Obtaining a retroactive priority claim, which allows the U.S. filing date to be the “international filing date” for a foreign patent application, may be crucial for your invention being protected outside of the United States.  For example, if someone else published an inventor’s idea on the Internet in between the U.S. filing date and the actual European filing date (within the 8 month time period in the example above), the inventor’s ability to claim retroactive priority to the U.S. filing date may allow the inventor to prevent that article from being considered “prior art” that would otherwise be used by the EPO to reject the European counterpart patent application.

Thirdly, the substantive patent requirements in the U.S. tend to be some of the strictest in the world.  As a result, the bulk of the substantive work done in the U.S. may serve as a basis for foreign patent applications.  As just one example, the U.S. tends to have somewhat stringent requirements for software patent applications.  Ostensibly, if a software patent application is written to fully comply with U.S. patent laws, there is a significant possibility that such patent application will be robust enough to serve as the basis for most foreign patent applications.  In other words, starting with a U.S. patent application allows a patent applicant to avoid starting from scratch in each individual country on a substantive basis.  (That being said, there are still numerous formal, and some substantive, requirements in various foreign countries that are typically best dealt with at the time of a foreign patent filing, rather than the U.S. filing.)    

To summarize, at Patent Ingenuity, a patent attorney experienced in both filing U.S. patent applications and coordinating foreign patent filings can take the first step for you in the international patent application process by first filing a U.S. patent application with the USPTO.  By having a thorough understanding of how to prepare a patent application to not only meet USPTO guidelines, but also provide a substantive basis for foreign filings, the patent lawyer develops a global patent strategy for clients to leverage a company’s business goals on a worldwide scale.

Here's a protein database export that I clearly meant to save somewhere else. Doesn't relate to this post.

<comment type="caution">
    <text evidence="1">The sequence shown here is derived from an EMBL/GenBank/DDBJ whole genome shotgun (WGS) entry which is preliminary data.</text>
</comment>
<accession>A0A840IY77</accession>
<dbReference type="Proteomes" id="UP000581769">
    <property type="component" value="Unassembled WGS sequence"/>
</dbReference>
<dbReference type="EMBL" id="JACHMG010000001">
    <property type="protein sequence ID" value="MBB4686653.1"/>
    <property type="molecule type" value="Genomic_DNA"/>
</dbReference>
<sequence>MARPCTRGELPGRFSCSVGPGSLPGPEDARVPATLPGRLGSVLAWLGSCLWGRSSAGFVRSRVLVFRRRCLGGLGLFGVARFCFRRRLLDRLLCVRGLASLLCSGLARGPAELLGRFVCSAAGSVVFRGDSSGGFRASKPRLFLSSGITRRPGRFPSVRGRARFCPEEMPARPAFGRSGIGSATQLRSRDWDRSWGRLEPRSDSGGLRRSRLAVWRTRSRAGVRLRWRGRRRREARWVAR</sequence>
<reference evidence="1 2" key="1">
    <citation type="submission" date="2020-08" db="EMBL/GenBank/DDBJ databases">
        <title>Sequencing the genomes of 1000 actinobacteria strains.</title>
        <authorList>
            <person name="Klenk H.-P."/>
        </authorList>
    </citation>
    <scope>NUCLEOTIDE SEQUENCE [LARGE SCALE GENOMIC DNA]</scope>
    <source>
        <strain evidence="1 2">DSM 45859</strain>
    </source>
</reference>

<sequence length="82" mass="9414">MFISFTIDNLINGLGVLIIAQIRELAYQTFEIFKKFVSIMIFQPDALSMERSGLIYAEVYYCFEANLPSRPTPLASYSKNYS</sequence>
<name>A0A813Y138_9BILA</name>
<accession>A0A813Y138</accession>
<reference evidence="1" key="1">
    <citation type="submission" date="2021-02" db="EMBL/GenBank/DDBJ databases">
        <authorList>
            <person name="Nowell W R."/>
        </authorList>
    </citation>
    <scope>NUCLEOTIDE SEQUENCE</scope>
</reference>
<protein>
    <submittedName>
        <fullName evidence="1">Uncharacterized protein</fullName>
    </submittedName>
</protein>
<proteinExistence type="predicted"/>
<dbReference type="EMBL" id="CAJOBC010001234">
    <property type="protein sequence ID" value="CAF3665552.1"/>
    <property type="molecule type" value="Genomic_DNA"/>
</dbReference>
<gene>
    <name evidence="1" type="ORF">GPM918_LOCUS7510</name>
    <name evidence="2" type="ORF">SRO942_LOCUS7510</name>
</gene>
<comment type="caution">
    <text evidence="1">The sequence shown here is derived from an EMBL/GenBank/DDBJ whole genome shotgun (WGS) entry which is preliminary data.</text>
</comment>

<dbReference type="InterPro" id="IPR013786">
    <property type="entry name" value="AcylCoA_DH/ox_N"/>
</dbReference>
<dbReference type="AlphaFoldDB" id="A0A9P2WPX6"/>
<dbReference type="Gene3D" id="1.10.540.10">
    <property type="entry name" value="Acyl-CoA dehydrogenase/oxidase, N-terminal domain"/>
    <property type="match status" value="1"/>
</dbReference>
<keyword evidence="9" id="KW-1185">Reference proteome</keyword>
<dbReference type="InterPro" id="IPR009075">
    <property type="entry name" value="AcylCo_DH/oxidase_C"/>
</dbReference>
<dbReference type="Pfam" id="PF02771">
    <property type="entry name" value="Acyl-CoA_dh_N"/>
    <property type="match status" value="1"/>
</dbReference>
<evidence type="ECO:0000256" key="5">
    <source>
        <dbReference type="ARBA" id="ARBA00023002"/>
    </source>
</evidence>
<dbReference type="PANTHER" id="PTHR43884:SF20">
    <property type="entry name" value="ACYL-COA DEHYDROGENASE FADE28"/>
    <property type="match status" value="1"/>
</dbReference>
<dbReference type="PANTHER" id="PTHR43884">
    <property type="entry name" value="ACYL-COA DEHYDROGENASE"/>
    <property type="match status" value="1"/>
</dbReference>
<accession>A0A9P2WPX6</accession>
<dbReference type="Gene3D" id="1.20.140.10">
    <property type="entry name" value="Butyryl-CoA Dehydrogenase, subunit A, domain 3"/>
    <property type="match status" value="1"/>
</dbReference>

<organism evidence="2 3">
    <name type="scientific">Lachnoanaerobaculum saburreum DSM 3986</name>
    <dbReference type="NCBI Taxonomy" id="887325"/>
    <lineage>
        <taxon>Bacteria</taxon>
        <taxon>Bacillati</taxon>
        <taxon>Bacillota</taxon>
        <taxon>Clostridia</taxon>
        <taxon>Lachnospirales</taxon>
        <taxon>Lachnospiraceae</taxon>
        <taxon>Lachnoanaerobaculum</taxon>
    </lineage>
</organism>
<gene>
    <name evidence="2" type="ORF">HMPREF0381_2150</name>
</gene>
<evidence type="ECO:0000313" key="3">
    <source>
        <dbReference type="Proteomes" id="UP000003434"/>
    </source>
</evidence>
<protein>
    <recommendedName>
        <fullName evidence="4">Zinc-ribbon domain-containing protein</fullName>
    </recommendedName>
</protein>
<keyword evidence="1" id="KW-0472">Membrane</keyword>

Step 2: File an International Patent Application

Although there is no such thing as a global patent, there is actually what is called an “international patent application,” often referred to as a Patent Cooperation Treaty (PCT) application.  The PCT is essentially an international procedure falling under a treaty ratified by over 150 countries, which is administered by the World Intellectual Property Organization (“WIPO”).  A PCT patent application may claim priority to a previously filed U.S. patent application if filed within one year from the U.S. filing date.  As a result, the international filing date of the PCT patent application may essentially be the U.S. filing date.

From a practical perspective, the main benefit to filing a PCT patent application is the ability to delay filing in specific foreign countries/regions for up to 30 months from the international filing date.  This delay may allow a company (Startup or Enterprise) to best determine whether a foreign marketplace justifies a foreign filing.  For example, a company may start selling the product, which is the subject of the international patent application, as “patent pending” in Europe even though a PCT application has been filed without any direct filings in Europe at that time.  The company may then take up to 30 months to determine if there is significant demand for its product in Europe, and then determine whether or not to file directly in Europe.  In essence, the PCT is a placeholder patent application that allows U.S. patent applicants (or others) to explore business opportunities throughout most industrialized countries in the world without first committing to patent filings in those countries.